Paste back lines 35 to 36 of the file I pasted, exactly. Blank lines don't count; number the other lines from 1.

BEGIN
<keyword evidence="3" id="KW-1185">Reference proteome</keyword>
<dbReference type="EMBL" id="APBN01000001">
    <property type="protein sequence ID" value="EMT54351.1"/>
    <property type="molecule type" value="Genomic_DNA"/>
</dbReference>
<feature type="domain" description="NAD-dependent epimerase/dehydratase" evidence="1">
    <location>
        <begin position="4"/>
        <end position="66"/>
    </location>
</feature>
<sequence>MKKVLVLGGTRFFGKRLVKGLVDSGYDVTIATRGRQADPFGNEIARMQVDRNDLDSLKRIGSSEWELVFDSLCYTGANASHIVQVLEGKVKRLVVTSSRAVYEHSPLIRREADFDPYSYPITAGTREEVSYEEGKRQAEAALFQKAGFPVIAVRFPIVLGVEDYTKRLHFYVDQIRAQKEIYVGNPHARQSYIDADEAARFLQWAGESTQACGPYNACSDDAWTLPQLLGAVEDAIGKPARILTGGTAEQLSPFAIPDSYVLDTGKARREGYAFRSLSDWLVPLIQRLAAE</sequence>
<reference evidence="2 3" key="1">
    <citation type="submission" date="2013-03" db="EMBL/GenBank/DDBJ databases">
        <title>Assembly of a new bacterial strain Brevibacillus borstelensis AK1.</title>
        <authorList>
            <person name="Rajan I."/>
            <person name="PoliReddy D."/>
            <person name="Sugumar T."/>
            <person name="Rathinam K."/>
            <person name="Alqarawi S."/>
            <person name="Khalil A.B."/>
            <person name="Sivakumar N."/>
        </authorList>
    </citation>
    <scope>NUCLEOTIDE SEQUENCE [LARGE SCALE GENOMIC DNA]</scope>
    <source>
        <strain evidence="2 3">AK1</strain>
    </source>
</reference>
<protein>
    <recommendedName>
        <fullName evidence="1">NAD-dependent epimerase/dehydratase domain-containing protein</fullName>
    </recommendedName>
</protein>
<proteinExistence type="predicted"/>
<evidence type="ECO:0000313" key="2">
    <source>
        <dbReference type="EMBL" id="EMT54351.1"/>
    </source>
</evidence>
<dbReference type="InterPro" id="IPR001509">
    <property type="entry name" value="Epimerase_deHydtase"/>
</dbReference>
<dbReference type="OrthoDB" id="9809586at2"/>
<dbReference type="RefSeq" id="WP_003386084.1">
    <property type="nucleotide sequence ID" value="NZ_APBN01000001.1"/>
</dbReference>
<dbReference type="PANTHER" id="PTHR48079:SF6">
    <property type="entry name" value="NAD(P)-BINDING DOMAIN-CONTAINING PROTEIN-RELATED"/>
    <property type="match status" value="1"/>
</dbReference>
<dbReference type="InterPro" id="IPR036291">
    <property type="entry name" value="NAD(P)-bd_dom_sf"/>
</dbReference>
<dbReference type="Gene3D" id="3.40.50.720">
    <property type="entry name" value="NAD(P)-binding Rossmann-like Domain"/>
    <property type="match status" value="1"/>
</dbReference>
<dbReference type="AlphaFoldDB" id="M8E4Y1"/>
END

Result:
</protein>
<proteinExistence type="predicted"/>